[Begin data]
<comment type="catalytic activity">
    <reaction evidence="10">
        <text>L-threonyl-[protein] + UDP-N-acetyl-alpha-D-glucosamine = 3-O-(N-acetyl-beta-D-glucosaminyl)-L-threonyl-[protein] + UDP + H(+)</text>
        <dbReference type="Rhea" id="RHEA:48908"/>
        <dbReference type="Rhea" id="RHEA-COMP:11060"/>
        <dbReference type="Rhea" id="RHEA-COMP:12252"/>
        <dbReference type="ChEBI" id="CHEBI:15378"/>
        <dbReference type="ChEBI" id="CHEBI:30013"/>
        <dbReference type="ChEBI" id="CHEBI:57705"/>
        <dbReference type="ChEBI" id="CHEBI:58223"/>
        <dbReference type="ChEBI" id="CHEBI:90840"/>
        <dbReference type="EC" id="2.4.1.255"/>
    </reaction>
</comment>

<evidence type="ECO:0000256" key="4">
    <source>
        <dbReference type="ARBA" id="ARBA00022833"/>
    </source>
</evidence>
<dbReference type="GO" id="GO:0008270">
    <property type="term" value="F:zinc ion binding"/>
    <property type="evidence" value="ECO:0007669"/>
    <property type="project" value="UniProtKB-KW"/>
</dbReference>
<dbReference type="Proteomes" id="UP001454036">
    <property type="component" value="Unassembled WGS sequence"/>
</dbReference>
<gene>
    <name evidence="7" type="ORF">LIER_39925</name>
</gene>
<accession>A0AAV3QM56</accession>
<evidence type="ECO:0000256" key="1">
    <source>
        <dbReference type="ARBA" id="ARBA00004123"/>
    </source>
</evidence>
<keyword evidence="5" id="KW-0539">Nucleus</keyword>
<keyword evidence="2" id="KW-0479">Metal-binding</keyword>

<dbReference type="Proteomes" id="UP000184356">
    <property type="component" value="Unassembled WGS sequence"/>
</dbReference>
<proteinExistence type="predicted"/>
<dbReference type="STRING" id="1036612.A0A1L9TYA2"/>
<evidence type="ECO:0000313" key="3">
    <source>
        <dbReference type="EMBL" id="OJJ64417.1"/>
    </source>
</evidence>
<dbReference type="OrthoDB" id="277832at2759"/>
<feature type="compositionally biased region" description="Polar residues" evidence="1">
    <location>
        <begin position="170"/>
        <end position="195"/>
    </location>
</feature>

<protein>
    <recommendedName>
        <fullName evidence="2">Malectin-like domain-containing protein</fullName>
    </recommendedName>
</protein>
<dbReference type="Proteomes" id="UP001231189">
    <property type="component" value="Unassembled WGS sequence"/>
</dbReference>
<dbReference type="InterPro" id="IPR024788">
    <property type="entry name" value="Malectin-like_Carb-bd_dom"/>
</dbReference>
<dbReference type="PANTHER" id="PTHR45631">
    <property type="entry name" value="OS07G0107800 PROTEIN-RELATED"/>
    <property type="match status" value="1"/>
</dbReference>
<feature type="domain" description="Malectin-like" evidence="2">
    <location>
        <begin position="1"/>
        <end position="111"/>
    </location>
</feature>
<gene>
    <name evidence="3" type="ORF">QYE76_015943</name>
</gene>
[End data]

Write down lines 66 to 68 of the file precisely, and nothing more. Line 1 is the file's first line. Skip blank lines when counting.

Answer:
</dbReference>
<dbReference type="PANTHER" id="PTHR45631">
    <property type="entry name" value="OS07G0107800 PROTEIN-RELATED"/>